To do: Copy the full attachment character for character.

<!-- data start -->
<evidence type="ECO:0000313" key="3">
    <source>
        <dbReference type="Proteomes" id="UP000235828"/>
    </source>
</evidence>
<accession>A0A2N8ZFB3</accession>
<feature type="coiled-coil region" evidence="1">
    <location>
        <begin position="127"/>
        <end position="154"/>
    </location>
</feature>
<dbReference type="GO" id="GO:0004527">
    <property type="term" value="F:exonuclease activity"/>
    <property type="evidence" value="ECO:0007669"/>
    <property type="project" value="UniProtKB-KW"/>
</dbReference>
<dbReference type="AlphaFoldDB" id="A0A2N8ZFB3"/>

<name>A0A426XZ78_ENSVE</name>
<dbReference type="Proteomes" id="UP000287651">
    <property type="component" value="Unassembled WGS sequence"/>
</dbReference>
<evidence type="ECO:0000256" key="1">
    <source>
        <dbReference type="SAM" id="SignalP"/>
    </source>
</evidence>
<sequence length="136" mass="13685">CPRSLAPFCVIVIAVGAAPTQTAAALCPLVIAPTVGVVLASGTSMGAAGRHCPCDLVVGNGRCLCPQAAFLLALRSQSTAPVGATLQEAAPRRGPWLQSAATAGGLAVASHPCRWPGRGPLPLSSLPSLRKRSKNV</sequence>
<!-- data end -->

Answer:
<evidence type="ECO:0000313" key="3">
    <source>
        <dbReference type="Proteomes" id="UP000235828"/>
    </source>
</evidence>
<accession>A0A2N8ZFB3</accession>
<feature type="coiled-coil region" evidence="1">
    <location>
        <begin position="127"/>
        <end position="154"/>
    </location>
</feature>
<dbReference type="GO" id="GO:0004527">
    <property type="term" value="F:exonuclease activity"/>
    <property type="evidence" value="ECO:0007669"/>
    <property type="project" value="UniProtKB-KW"/>
</dbReference>
<dbReference type="AlphaFoldDB" id="A0A2N8ZFB3"/>

<name>A0A426XZ78_ENSVE</name>
<dbReference type="Proteomes" id="UP000287651">
    <property type="component" value="Unassembled WGS sequence"/>
</dbReference>
<evidence type="ECO:0000256" key="1">
    <source>
        <dbReference type="SAM" id="SignalP"/>
    </source>
</evidence>
<sequence length="136" mass="13685">CPRSLAPFCVIVIAVGAAPTQTAAALCPLVIAPTVGVVLASGTSMGAAGRHCPCDLVVGNGRCLCPQAAFLLALRSQSTAPVGATLQEAAPRRGPWLQSAATAGGLAVASHPCRWPGRGPLPLSSLPSLRKRSKNV</sequence>